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Burundi: Nkurunziza tells EAC he'll quit after 3 terms

Burundi's president has vowed not to seek a fourth term if he wins a controversial election in June. Police have arrested an opposition leader.

A spokesman said Pierre Nkurunziza told foreign ministers from the three other

East African Community

(EAC) nations that he would not run again if he were to win a third term. In April, the ruling National Council for the Defense of Democracy announced a third candidacy for Nkurunziza,

sparking protests

.

"He told them that if re-elected he would not seek another term," spokesman Gervais Abayeho said on Wednesday, after the president met the foreign ministers of Kenya, Rwanda, Uganda and Tanzania to discuss Burundi's political standoff.

Burundi's constitution limits presidents to two terms. The country's top court has ruled that Nkurunziza's

first term did not count

because lawmakers had picked him, rather than the public. However,

after fleeing to Rwanda

, the vice president of the court said the government had pressured judges.

In the weeks that have followed, the government has cracked down on independent media and police have fired live rounds at demonstrators, leaving at least a dozen people dead and causing tens of thousands to flee to Tanzania, Congo and, mainly, Rwanda. UN refugee agency head Antonio Guterres said the exodus had left him "extremely worried."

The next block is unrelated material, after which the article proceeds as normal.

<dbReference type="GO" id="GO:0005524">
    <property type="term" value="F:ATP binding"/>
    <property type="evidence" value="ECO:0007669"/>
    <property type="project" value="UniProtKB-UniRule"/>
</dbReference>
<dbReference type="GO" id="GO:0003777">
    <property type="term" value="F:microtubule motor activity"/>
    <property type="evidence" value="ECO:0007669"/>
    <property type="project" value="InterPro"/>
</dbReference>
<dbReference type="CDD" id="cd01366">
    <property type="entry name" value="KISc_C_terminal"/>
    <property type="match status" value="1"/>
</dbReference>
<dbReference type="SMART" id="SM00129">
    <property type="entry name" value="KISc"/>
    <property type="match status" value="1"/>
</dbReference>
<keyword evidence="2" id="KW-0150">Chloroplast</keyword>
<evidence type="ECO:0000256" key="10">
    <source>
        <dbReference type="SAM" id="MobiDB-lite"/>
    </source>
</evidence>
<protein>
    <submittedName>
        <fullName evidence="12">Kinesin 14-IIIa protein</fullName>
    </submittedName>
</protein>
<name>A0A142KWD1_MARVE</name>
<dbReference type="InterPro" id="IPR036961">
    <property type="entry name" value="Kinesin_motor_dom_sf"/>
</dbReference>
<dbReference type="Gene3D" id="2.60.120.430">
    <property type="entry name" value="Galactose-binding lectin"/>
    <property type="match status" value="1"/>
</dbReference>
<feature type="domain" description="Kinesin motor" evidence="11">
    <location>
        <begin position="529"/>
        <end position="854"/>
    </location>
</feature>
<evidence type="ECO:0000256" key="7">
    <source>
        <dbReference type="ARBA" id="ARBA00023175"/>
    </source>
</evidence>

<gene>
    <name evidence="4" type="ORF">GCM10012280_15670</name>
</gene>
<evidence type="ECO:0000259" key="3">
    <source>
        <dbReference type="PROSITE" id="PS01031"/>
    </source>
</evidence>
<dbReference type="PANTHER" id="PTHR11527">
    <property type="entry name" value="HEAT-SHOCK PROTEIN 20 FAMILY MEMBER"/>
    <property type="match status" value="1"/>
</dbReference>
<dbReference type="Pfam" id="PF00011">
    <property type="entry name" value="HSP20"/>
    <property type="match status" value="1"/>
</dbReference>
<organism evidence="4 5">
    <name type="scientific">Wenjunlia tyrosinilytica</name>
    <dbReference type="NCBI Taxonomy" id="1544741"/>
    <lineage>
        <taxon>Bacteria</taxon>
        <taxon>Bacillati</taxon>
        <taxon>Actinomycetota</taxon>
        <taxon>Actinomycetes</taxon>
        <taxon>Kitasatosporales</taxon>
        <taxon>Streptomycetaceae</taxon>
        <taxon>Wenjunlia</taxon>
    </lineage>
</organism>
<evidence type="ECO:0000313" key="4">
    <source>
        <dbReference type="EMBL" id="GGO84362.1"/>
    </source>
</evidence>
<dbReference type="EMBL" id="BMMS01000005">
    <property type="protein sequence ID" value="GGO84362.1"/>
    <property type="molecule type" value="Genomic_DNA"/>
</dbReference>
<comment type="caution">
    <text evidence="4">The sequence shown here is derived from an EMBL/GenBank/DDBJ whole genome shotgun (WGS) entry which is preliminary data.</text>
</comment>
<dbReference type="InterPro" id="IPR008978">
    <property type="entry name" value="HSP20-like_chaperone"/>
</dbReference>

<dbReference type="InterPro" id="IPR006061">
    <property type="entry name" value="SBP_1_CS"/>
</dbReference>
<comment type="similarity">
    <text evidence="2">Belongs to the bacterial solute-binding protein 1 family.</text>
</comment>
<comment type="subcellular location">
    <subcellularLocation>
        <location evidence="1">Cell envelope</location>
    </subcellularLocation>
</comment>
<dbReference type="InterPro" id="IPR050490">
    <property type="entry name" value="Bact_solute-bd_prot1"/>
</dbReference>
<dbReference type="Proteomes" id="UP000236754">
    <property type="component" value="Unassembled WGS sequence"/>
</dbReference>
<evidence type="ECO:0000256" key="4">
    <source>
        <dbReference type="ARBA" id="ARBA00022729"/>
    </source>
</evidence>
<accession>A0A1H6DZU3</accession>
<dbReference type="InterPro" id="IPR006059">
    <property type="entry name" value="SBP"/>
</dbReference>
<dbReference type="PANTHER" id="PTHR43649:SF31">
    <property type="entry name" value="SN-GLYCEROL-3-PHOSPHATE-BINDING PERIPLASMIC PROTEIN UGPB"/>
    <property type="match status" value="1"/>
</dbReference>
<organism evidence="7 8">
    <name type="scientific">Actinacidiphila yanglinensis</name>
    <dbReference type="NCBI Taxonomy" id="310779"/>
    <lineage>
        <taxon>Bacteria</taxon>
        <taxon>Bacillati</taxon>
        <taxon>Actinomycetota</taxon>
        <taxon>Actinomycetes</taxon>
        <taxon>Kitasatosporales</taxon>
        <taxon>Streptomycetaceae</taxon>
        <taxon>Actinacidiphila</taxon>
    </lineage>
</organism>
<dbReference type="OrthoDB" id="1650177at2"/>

'Leading the insurrection'

On Wednesday, police arrested opposition leader Audifax Ndabitoreye, who also holds Dutch nationality, after he joined the meeting at a hotel in the capital, Bujumbura. Officers in plainclothes waited for him outside the hotel. At first, he resisted arrest, but later gave himself up to the police.

Police told radio stations that officers had arrested Ndabitoreye for "leading the insurrection."

On May 13, Tanzania will host an emergency summit to solve the crisis sparked by Nkurunziza's bid to seek a third term in office, Foreign Minister Bernard Membe said on Wednesday. The minister made the announcement during a visit by his counterparts from Kenya and Rwanda to Bujumbura.

"Now that the constitutional court has issued a ruling, we came to get reassurance that violence is no longer tolerated, and assurance that the elections will be free, peaceful and fair," Membe said.

Membe called the foreign ministers' visit to Burundi a fact-finding mission to prepare for the summit in Tanzania's capital, Dar es Salaam. He said Nkurunziza had agreed to attend.

Nkurunziza, a former rebel leader from the Hutu majority, took power in 2005. A 13-year civil war between Tutsis and Hutus ended only in 2006.

mkg/bw (Reuters, AFP, dpa, AP)

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